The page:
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Convincing evidence, conflicting record doom search challenge

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A thief who went from car to car in a hotel parking lot was being watched by a hotel employee, and the credit card and cell phone belonging to guests that police later found on the man was convincing enough that an Indiana Court of Appeals panel discarded claims that the court should have suppressed the result of a search.

In David Rhodes v. State of Indiana, 49A02-1304-CR-321, the nine-page opinion of Judge Rudy R. Pyle III notes that while Rhodes’ attorney moved to suppress evidence of the cell phone and credit card at trial, there also was evidence in the record that Rhodes did not object.

The unanimous opinion joined by judges Michael Barnes and Terry Crone held that Rhodes waived his unlawful search and seizure argument that wouldn’t have prevailed anyway.

“Waiver notwithstanding, we conclude there is no error — fundamental or otherwise — because the specific facts before us support the conclusion that the evidence was properly seized pursuant to a search incident to arrest,” Pyle wrote.

After inspecting their vehicles, victimized hotel guests told police their cell phone and credit card were missing. Police relied on the hotel employee’s description of a suspect, and Rhodes, found in another nearby parking lot, matched the description, giving police probable cause to search him.
 
“Thus, the trial court did not err, let alone commit fundamental error, by admitting the cell phone and credit card into evidence. Accordingly, we affirm Rhodes’s convictions,” Pyle wrote.

 

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  1. Is it possible to amend an order for child support due to false paternity?

  2. He did not have an "unlicensed handgun" in his pocket. Firearms are not licensed in Indiana. He apparently possessed a handgun without a license to carry, but it's not the handgun that is licensed (or registered).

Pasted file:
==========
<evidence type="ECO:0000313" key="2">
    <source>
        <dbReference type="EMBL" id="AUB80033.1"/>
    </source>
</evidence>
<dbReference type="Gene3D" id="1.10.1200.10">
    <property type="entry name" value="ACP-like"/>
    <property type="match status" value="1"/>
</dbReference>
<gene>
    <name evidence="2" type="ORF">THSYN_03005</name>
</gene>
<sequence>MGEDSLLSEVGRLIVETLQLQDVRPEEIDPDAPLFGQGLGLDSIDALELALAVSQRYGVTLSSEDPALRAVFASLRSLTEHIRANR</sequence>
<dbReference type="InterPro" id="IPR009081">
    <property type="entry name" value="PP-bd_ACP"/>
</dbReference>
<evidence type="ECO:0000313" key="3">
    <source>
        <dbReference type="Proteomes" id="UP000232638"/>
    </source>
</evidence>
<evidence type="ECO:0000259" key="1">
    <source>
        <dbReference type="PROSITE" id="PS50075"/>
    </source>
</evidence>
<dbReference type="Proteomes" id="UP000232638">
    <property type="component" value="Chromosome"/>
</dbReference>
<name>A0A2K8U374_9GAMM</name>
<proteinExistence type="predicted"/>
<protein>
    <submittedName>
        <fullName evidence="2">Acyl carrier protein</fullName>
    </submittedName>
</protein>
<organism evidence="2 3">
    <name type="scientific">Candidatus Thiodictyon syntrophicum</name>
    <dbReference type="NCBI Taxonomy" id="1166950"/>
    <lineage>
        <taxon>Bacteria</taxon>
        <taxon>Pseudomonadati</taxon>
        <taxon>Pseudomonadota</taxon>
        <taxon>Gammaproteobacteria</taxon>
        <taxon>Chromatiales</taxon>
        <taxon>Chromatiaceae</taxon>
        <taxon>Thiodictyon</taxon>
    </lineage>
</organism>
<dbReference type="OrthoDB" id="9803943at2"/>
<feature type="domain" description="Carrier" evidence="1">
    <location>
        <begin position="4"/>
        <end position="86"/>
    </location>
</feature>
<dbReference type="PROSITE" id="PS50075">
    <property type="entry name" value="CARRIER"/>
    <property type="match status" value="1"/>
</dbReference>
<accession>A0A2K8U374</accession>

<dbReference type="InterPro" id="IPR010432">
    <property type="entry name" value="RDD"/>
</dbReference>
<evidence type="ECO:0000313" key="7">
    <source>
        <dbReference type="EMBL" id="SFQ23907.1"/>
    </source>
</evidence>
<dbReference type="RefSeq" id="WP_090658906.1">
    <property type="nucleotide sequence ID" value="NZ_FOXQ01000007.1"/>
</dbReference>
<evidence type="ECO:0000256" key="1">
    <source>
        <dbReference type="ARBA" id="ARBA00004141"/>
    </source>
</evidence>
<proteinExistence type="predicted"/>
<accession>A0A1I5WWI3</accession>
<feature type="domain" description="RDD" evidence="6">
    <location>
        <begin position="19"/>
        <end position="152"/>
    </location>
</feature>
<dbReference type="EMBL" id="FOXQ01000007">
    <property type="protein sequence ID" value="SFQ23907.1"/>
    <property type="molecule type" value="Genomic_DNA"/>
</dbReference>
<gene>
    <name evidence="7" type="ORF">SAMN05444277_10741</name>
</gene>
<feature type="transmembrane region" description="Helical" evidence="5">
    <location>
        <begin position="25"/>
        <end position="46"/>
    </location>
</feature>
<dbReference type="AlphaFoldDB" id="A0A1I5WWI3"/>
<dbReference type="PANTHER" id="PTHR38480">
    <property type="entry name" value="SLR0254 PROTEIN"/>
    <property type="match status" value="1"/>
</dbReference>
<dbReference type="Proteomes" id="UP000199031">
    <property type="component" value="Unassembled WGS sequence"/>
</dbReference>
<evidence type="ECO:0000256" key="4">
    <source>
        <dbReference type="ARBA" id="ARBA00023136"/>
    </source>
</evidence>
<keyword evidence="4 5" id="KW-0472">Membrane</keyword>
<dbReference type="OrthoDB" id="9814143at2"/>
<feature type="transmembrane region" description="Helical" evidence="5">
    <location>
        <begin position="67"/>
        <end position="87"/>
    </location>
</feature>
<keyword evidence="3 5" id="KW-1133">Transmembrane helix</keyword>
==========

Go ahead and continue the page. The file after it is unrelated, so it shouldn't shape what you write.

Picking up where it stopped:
3. Once again, Indiana's legislature proves how friendly it is to monopolies. This latest bill by Hershman demonstrates the lengths Indiana's representatives are willing to go to put big business's (especially utilities') interests above those of everyday working people. Maassal argues that if the technology (solar) is so good, it will be able to compete on its own. Too bad he doesn't feel the same way about the industries he represents. Instead, he wants to cut the small credit consumers get for using solar in order to "add a 'level of certainty'" to his industry. I haven't heard of or seen such a blatant money-grab by an industry since the days when our federal, state, and local governments were run by the railroad. Senator Hershman's constituents should remember this bill the next time he runs for office, and they should penalize him accordingly.

  4. From his recent appearance on WRTV to this story here, Frank is everywhere. Couldn't happen to a nicer guy, although he should stop using Eric Schnauffer for his 7th Circuit briefs. They're not THAT hard.

  5. They learn our language prior to coming here. My grandparents who came over on the boat, had to learn English and become familiarize with Americas customs and culture. They are in our land now, speak ENGLISH!!

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